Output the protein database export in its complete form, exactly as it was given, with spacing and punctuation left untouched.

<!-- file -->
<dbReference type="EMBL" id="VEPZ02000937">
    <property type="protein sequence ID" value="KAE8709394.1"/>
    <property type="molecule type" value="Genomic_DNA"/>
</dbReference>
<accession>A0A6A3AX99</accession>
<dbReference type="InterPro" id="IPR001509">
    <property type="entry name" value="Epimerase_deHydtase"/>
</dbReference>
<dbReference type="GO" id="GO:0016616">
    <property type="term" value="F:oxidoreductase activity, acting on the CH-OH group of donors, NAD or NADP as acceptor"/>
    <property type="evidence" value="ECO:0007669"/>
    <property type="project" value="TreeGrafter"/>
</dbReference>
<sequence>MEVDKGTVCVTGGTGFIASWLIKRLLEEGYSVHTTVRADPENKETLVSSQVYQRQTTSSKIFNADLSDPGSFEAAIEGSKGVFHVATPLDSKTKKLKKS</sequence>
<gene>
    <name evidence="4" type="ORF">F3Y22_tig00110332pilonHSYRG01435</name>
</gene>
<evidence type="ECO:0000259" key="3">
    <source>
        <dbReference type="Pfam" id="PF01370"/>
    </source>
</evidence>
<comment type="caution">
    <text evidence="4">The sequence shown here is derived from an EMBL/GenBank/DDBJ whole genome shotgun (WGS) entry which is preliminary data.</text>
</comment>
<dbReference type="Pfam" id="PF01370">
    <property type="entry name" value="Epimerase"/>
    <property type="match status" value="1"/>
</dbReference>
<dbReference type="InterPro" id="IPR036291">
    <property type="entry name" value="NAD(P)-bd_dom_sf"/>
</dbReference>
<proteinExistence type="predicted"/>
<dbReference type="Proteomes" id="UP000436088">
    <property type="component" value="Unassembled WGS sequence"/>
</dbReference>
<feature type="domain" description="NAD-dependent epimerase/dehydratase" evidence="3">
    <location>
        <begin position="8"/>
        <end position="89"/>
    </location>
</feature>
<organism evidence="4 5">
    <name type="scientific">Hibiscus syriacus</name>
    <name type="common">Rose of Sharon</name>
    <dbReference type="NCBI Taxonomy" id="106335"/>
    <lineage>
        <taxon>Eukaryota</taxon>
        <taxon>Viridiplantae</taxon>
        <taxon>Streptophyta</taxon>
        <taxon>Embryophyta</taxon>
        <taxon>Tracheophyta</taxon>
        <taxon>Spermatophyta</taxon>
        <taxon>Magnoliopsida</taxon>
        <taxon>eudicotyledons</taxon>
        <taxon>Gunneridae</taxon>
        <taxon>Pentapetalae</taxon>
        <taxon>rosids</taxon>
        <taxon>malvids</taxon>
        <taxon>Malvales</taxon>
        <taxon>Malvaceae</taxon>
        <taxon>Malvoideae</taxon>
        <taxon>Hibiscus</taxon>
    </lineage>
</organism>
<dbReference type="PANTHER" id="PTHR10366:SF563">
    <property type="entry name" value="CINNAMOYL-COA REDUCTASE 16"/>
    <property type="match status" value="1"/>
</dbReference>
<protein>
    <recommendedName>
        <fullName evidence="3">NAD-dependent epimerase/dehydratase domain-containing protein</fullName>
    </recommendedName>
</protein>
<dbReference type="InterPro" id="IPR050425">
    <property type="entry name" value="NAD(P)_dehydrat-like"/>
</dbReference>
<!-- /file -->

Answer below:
<dbReference type="EMBL" id="VEPZ02000937">
    <property type="protein sequence ID" value="KAE8709394.1"/>
    <property type="molecule type" value="Genomic_DNA"/>
</dbReference>
<accession>A0A6A3AX99</accession>
<dbReference type="InterPro" id="IPR001509">
    <property type="entry name" value="Epimerase_deHydtase"/>
</dbReference>
<dbReference type="GO" id="GO:0016616">
    <property type="term" value="F:oxidoreductase activity, acting on the CH-OH group of donors, NAD or NADP as acceptor"/>
    <property type="evidence" value="ECO:0007669"/>
    <property type="project" value="TreeGrafter"/>
</dbReference>
<sequence>MEVDKGTVCVTGGTGFIASWLIKRLLEEGYSVHTTVRADPENKETLVSSQVYQRQTTSSKIFNADLSDPGSFEAAIEGSKGVFHVATPLDSKTKKLKKS</sequence>
<gene>
    <name evidence="4" type="ORF">F3Y22_tig00110332pilonHSYRG01435</name>
</gene>
<evidence type="ECO:0000259" key="3">
    <source>
        <dbReference type="Pfam" id="PF01370"/>
    </source>
</evidence>
<comment type="caution">
    <text evidence="4">The sequence shown here is derived from an EMBL/GenBank/DDBJ whole genome shotgun (WGS) entry which is preliminary data.</text>
</comment>
<dbReference type="Pfam" id="PF01370">
    <property type="entry name" value="Epimerase"/>
    <property type="match status" value="1"/>
</dbReference>
<dbReference type="InterPro" id="IPR036291">
    <property type="entry name" value="NAD(P)-bd_dom_sf"/>
</dbReference>
<proteinExistence type="predicted"/>
<dbReference type="Proteomes" id="UP000436088">
    <property type="component" value="Unassembled WGS sequence"/>
</dbReference>
<feature type="domain" description="NAD-dependent epimerase/dehydratase" evidence="3">
    <location>
        <begin position="8"/>
        <end position="89"/>
    </location>
</feature>
<organism evidence="4 5">
    <name type="scientific">Hibiscus syriacus</name>
    <name type="common">Rose of Sharon</name>
    <dbReference type="NCBI Taxonomy" id="106335"/>
    <lineage>
        <taxon>Eukaryota</taxon>
        <taxon>Viridiplantae</taxon>
        <taxon>Streptophyta</taxon>
        <taxon>Embryophyta</taxon>
        <taxon>Tracheophyta</taxon>
        <taxon>Spermatophyta</taxon>
        <taxon>Magnoliopsida</taxon>
        <taxon>eudicotyledons</taxon>
        <taxon>Gunneridae</taxon>
        <taxon>Pentapetalae</taxon>
        <taxon>rosids</taxon>
        <taxon>malvids</taxon>
        <taxon>Malvales</taxon>
        <taxon>Malvaceae</taxon>
        <taxon>Malvoideae</taxon>
        <taxon>Hibiscus</taxon>
    </lineage>
</organism>
<dbReference type="PANTHER" id="PTHR10366:SF563">
    <property type="entry name" value="CINNAMOYL-COA REDUCTASE 16"/>
    <property type="match status" value="1"/>
</dbReference>
<protein>
    <recommendedName>
        <fullName evidence="3">NAD-dependent epimerase/dehydratase domain-containing protein</fullName>
    </recommendedName>
</protein>
<dbReference type="InterPro" id="IPR050425">
    <property type="entry name" value="NAD(P)_dehydrat-like"/>
</dbReference>